-20

I think he got reddit involved to boost the upvote :P Most likely some fishy stuff happening though. What were your comments specifically? Why would decent comments be deleted quickly though (seems like a glitch in system). This is another variant of the old adage - "You can lead a horse to water, but you can't make it drink" I would say no need to get ...


58

It's because some of the questions/answers you've voted on have been deleted, thus giving you back your vote(s) to cast again. Votes on deleted posts do not count toward your daily allotment. [source]


2

Here's an idea. What if in addition to the up/down voting, there was a secondary quality scale with each question and answer? It would be on a fixed scale, perhaps 0 - 10, or visualized as a color gradient from red to yellow to green. Each user can vote on the quality, anywhere along the scale. In other words, instead of voting +1 or -1, I'd still do ...


1

As a pretty experienced programmer who reads much and asks little, I hate the reputation system here. I spent about an hour once trying to cruise crappy PHP questions to get some points, then gave up. I experience every little AJAX box telling me I can't upvote a good answer, and the lack of comment upvoting, as an insult. I don't use StackOverflow a ton ...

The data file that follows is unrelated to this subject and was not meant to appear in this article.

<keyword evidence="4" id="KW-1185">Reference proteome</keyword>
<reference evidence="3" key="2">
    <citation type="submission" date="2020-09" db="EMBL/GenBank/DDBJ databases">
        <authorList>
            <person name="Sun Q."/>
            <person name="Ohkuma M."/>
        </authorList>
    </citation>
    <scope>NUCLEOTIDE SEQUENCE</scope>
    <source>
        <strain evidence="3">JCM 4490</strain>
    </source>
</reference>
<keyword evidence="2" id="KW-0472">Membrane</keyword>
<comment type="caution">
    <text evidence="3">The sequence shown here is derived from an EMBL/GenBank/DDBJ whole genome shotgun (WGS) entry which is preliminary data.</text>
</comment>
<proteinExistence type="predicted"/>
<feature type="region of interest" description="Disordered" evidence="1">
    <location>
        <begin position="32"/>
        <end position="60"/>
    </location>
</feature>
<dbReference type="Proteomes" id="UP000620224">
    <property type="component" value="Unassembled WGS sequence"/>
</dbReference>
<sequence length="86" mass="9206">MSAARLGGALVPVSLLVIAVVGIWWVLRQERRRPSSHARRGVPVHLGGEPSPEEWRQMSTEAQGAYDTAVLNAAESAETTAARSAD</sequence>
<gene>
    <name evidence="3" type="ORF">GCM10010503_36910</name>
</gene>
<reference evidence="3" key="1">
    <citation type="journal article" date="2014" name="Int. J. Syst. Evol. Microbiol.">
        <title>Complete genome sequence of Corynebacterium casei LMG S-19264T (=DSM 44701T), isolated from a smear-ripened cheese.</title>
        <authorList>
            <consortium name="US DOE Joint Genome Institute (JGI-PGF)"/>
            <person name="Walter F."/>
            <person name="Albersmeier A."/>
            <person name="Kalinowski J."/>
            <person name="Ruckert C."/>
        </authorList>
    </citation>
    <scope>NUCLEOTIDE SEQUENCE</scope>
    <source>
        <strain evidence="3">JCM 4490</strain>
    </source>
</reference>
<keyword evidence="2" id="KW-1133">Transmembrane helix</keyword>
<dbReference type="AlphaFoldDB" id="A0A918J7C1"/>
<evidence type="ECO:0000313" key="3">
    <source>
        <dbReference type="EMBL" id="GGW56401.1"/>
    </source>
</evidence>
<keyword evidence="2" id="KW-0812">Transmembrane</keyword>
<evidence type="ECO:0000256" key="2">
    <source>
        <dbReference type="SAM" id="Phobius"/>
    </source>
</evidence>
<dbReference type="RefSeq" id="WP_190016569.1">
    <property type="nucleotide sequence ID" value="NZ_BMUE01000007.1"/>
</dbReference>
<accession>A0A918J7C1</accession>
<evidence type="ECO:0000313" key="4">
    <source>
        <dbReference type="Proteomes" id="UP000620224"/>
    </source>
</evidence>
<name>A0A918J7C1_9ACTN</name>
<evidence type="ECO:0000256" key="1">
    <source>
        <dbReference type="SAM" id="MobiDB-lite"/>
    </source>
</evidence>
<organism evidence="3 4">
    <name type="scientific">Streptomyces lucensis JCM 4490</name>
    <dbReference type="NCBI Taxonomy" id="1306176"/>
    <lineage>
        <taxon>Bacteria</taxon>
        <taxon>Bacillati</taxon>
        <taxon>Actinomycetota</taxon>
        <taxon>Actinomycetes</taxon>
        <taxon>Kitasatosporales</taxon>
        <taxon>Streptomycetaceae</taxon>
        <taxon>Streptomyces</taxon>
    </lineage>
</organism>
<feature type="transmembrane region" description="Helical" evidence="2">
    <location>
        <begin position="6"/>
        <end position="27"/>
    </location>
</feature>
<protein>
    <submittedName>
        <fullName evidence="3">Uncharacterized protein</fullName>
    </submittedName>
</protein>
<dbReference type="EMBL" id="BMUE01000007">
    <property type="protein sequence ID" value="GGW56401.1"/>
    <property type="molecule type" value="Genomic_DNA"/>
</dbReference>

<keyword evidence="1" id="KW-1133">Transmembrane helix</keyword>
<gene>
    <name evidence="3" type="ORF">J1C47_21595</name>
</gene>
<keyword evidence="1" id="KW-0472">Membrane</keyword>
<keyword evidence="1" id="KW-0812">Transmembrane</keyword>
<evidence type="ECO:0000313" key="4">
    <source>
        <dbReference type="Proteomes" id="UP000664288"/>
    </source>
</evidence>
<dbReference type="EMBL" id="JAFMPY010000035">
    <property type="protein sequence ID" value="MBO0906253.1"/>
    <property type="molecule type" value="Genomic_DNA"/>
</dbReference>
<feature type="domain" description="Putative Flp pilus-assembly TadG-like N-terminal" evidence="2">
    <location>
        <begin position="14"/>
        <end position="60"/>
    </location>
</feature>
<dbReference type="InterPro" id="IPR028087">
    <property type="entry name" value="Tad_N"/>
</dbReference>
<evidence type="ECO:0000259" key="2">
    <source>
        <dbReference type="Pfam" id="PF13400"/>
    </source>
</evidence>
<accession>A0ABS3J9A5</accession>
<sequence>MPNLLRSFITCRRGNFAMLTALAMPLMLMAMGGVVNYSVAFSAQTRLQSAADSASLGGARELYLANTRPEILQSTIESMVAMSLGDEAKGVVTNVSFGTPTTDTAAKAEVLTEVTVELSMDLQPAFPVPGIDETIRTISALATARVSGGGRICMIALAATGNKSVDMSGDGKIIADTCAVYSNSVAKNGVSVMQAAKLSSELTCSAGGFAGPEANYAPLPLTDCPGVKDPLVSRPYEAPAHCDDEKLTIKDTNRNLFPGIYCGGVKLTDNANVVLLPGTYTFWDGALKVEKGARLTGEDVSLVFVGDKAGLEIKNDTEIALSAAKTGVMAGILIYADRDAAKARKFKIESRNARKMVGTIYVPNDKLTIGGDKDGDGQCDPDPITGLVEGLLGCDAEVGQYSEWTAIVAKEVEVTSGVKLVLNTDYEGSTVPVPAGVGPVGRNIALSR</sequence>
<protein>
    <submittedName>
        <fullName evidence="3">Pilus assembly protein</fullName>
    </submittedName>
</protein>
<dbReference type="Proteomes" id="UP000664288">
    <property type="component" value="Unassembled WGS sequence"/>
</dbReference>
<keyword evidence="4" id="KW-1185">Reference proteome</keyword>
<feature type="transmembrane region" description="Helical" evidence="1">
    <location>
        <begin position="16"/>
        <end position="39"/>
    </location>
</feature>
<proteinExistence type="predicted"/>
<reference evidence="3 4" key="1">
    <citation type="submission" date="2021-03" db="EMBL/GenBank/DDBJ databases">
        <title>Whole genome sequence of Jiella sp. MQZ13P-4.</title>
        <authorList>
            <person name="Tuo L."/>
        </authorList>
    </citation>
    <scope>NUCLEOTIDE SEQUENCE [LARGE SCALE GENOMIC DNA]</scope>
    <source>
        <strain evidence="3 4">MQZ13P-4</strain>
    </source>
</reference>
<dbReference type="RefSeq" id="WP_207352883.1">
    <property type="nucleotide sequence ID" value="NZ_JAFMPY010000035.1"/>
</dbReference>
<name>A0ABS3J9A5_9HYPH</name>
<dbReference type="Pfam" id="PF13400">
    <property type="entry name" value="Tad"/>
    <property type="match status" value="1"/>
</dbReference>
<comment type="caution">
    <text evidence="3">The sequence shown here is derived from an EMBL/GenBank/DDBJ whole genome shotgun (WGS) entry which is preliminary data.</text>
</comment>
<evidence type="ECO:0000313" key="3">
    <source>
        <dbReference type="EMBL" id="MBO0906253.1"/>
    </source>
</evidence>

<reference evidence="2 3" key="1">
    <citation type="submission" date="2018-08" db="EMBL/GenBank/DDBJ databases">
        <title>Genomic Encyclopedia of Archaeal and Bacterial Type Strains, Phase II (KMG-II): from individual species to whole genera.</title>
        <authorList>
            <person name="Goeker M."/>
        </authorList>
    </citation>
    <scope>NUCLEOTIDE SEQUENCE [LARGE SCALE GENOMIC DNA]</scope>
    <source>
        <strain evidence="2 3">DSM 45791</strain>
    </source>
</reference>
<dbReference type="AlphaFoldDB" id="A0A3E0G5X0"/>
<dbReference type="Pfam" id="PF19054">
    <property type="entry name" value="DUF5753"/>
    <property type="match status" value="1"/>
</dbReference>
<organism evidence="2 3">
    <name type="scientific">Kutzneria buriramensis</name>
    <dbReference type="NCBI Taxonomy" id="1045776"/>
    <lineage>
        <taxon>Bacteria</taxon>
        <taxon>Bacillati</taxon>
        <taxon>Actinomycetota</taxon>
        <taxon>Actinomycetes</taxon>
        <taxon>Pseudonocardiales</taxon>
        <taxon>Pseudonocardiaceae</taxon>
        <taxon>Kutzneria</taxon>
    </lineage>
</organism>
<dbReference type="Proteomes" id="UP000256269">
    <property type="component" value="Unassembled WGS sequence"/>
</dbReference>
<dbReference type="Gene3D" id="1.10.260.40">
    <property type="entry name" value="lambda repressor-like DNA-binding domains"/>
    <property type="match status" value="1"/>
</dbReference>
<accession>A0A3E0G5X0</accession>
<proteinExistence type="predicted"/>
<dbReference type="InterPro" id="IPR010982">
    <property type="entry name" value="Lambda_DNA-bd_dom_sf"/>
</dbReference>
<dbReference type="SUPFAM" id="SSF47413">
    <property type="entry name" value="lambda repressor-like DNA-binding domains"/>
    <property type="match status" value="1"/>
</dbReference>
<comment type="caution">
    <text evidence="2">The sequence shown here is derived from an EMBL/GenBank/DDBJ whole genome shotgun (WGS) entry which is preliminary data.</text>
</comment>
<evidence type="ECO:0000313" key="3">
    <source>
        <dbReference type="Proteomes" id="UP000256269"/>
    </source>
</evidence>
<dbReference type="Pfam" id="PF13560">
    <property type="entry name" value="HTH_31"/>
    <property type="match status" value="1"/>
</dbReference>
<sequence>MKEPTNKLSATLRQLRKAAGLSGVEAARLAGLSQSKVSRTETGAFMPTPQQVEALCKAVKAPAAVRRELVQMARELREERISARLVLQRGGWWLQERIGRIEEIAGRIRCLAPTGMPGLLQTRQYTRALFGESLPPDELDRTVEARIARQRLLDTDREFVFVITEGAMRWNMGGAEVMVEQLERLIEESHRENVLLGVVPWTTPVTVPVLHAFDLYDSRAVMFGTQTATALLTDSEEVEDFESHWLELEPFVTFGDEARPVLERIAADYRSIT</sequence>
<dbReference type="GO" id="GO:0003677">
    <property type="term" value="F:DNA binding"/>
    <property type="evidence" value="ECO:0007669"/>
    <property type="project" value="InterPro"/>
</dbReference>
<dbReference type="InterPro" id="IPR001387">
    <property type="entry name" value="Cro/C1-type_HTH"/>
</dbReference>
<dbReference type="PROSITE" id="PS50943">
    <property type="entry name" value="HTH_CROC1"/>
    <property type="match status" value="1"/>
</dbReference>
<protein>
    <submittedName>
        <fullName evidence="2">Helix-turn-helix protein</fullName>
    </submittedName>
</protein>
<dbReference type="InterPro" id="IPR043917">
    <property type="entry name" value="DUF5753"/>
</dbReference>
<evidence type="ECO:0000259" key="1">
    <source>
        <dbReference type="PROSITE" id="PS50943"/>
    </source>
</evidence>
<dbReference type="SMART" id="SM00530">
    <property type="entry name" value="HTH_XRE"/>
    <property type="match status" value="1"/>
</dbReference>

-2

Downvotes, that themselves are questionable, to questions that are well-formed and present valid issue should be explained or the voter should capable of being identified. Take for example this post Old esoteric C code. The member stumbled across and old K&R definition that he could not recognize and posted that question to SO. It was immediately ...


15

It seems you define downvote trolls as those who downvote you when you think the question is clear/good, or who provide reasons that you deem incorrect. Let's be generous here and say that you are correct in both cases. Those downvotes are not something you should flag. There is no mechanism in place for them, nor will a moderator or employee take any ...


11

It's called Alarm Fatigue. In short, notifications have to be judicious. Otherwise, they are summarily ignored.


2

What benefit would this offer you the writer of said comment? You can only delete old comments, you can't edit them and the up-vote confers no reputation. So what does knowing that 6 people "like" your comment actually achieve?